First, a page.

An estimated 890,000 children in Pennsylvania only qualify for a partial credit (an estimate for Philadelphia families is not available).
A small share of the budget
Even if expanded to $3,600 for the youngest children, Deborah Figart, professor of economics at Stockton University in South Jersey, does not see it as enough when considering everyday costs for items such as food, diapers, and baby formula, and, for many, the costliest expense of all: child care.
“Infant and childcare [costs] are through the roof,” Figart said. “Toddler care is easily as much as college tuition, so you’re burning the candle at both ends. You’re paying the equivalent of college tuition for an infant to age five, and then ages 17 to 21. How are you going to save for your own retirement? This is why the middle class is totally squeezed.”
According to the Urban Institute, a nonprofit research organization, federal spending on children accounted for only 9% of the federal budget, including direct spending and tax credits, while 45% of federal expenditures pay for programs designed for older people, such as Social Security.
Elaine Maag, a principal research associate in the Urban-Brookings Tax Policy Center at the Urban Institute, sees this spending on children as an investment in future human capital but notes the disparity in spending between children and older Americans.
“So one, somewhat cynical answer is that children don’t vote,” Maag said. “And so they are not a strong voice that is lobbying Congress regularly. That’s different than older Americans, for example, who are a very strong group of voters and might have been able to leverage that behavior to get better policies for them.”
The benefits to children go beyond their material needs — better financial footing earlier in life can have long-lasting effects.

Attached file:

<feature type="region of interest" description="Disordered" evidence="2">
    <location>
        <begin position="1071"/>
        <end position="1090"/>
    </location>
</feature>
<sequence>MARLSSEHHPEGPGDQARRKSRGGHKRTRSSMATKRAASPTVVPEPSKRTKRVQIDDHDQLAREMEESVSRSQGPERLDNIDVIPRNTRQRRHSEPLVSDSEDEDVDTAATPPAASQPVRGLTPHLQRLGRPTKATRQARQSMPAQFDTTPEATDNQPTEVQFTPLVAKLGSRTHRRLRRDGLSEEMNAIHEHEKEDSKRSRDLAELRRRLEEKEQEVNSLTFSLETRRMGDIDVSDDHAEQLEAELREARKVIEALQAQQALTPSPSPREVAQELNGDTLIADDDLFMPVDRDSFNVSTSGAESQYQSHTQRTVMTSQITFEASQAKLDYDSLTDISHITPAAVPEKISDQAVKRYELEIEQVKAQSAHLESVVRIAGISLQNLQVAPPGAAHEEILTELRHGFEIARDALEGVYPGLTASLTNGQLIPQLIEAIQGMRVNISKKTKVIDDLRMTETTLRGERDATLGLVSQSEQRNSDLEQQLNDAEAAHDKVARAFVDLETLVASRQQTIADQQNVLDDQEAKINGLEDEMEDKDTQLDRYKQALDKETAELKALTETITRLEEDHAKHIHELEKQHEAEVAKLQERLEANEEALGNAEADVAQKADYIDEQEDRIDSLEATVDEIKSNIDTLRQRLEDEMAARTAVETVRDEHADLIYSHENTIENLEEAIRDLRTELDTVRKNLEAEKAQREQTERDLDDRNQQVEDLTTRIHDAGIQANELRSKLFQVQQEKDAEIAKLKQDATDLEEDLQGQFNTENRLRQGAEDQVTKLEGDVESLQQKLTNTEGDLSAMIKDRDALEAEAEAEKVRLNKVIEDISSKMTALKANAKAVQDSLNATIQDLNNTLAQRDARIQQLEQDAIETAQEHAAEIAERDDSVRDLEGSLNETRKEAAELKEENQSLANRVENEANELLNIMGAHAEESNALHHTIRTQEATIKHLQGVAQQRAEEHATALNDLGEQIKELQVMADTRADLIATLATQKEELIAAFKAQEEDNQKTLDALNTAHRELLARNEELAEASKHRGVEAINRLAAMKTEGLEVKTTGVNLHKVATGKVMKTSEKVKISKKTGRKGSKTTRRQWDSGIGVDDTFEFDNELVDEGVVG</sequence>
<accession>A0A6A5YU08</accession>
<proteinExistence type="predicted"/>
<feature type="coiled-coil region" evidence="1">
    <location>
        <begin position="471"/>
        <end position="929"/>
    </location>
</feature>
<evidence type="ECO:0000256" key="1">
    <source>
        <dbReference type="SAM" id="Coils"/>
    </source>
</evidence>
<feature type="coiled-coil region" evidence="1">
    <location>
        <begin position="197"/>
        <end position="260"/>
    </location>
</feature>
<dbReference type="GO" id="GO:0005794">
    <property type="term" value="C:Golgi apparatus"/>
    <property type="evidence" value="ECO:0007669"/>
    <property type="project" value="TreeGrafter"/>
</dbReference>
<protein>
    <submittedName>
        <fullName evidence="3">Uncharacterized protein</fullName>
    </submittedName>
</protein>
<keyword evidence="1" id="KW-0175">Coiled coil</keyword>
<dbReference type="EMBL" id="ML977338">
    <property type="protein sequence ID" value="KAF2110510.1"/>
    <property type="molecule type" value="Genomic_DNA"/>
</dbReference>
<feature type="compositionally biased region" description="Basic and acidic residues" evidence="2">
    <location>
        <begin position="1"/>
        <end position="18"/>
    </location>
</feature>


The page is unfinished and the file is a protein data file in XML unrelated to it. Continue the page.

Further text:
“The research is really good that when we get money to low-income children, particularly when they’re very young, it delivers a lifetime of benefits,” Maag said. “This includes better health outcomes, better test scores, [they’re] more likely to have a higher-paying job in the future; all of these little things that come together that can eventually provide really big benefits not just for those individual children, but for society as well.”
According to Cox, each dollar from a fully refundable child tax credit would contribute $1.08 to the larger economy.
“That’s why making the child tax credit fully available to very low-income children, regardless of their parents’ earnings, would have a higher yield for the economy and would be more likely to stimulate economic growth,” Cox said. “And in those dollar figures, we typically think that anything less than $1 is less effective and more than $1 is more effective at stimulating the economy.”
In Philadelphia, where 26% of the population lives in poverty, including 126,000 children, an expanded child tax credit could be a significant boon to local families, particularly during the economic recession caused by the COVID-19 pandemic.
“When you begin moving people from poverty, you begin seeing less pressure on emergency healthcare systems because people are able to access regular health systems,” Maag said. “You’ll see school attendance might go up. [Children] will have access to high-quality childcare which will benefit them [long-term].”